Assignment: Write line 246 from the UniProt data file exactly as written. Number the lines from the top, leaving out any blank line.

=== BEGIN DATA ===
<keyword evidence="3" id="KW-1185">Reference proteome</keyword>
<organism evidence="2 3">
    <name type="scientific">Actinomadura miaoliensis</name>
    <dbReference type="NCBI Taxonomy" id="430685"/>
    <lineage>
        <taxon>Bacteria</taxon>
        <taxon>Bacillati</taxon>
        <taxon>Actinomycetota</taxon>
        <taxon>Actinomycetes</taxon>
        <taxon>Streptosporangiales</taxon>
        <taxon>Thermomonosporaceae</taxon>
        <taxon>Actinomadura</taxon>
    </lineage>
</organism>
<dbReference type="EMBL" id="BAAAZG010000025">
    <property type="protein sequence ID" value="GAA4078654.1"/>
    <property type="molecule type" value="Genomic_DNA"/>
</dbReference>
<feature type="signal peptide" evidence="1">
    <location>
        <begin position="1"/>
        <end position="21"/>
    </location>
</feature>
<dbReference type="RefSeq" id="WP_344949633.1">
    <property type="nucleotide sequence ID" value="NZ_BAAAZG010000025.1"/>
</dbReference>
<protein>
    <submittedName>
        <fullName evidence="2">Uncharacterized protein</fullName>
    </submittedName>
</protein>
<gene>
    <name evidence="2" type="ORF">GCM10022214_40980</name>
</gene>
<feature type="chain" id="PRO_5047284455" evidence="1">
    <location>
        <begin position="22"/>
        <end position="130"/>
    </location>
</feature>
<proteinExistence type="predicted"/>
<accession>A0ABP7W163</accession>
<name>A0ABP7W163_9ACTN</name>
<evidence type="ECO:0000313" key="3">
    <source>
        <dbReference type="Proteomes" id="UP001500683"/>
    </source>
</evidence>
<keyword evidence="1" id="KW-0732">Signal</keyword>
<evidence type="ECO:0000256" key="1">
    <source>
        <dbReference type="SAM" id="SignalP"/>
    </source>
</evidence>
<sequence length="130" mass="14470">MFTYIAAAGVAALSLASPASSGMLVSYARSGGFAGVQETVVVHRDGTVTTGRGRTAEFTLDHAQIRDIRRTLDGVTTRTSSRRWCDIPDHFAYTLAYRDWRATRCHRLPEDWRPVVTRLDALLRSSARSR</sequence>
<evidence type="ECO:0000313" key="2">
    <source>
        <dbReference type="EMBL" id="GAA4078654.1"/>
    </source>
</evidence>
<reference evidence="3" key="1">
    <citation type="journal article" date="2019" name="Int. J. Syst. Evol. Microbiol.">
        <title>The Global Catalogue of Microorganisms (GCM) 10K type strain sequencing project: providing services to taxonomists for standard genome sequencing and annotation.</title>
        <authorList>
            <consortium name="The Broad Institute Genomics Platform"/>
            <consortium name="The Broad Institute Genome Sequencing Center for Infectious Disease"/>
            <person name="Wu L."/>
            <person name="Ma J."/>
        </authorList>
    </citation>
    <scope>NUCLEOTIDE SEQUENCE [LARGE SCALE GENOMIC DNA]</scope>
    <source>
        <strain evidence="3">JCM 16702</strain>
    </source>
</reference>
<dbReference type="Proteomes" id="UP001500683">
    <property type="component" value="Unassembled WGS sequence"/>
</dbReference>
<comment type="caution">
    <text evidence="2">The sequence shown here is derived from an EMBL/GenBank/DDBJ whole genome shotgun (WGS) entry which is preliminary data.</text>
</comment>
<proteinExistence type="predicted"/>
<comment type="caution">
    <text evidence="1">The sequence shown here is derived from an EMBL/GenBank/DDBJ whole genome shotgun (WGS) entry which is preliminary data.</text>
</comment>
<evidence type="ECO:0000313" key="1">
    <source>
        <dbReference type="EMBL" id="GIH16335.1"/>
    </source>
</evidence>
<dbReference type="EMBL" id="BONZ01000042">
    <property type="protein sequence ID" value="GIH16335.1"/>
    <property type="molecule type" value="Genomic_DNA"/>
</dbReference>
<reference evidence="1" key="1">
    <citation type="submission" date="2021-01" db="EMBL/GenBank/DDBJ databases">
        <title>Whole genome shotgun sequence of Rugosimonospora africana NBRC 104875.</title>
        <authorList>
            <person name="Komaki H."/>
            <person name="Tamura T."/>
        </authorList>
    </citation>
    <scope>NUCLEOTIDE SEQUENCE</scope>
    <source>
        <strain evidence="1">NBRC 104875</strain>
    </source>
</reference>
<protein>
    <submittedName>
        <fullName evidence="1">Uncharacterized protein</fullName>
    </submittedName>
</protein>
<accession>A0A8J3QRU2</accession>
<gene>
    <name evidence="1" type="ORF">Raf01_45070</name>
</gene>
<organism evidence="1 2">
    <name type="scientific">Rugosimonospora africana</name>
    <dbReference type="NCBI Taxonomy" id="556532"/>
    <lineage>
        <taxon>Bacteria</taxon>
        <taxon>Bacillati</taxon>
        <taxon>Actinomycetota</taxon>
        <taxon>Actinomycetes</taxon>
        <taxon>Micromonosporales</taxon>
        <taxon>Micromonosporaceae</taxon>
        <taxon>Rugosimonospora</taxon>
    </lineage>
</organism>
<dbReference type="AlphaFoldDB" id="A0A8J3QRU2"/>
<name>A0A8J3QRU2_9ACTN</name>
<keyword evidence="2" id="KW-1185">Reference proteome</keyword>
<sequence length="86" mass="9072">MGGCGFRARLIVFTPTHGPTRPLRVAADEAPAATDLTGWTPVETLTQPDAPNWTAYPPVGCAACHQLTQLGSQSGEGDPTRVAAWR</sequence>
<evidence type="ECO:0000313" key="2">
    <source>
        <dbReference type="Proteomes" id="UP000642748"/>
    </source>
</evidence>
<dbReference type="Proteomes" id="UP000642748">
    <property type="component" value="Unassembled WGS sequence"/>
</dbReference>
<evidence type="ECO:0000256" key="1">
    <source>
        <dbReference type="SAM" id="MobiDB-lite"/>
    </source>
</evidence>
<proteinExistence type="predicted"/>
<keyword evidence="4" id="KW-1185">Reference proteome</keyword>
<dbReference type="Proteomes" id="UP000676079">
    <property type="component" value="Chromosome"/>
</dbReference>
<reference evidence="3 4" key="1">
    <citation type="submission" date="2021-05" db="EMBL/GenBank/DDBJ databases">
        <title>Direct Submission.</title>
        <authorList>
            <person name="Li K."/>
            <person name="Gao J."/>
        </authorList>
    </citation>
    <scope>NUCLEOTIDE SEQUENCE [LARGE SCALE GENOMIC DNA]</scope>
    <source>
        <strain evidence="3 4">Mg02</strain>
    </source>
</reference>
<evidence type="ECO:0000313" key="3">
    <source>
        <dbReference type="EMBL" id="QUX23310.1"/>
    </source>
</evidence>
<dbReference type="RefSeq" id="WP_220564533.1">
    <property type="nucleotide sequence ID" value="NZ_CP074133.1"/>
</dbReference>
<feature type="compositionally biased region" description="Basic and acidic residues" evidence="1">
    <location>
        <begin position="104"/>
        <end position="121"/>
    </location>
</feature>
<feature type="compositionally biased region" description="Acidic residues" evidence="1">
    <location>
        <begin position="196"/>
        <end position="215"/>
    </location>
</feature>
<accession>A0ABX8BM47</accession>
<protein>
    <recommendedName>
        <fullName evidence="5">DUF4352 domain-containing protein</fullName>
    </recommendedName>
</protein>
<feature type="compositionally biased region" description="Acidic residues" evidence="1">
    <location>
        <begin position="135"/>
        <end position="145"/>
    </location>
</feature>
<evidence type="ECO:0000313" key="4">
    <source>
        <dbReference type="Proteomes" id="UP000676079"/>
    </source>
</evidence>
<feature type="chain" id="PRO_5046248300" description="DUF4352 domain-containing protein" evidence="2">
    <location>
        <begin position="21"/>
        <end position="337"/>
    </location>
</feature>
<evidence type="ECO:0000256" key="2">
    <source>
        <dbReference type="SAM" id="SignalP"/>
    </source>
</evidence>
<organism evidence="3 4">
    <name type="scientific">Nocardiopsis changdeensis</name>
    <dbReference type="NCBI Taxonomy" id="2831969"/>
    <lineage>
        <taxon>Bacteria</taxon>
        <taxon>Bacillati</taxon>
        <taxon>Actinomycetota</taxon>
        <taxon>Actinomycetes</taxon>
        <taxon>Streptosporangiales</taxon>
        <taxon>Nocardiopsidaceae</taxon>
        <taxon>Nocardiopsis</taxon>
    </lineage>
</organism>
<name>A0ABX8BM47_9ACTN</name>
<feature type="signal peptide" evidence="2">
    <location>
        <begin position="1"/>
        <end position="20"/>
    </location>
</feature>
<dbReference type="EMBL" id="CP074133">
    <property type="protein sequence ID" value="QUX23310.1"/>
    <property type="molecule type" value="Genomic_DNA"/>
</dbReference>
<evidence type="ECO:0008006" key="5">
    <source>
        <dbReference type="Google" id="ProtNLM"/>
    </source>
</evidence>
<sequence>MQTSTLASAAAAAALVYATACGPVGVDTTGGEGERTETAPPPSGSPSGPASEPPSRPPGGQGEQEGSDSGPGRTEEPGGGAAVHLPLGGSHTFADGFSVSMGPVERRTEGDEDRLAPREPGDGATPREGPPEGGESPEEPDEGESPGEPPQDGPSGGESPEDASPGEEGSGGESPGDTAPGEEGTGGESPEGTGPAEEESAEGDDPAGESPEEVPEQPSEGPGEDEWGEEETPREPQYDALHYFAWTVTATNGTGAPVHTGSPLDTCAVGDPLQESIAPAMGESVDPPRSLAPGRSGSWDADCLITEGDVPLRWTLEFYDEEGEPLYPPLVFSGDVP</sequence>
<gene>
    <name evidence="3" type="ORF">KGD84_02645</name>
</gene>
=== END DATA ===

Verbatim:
</gene>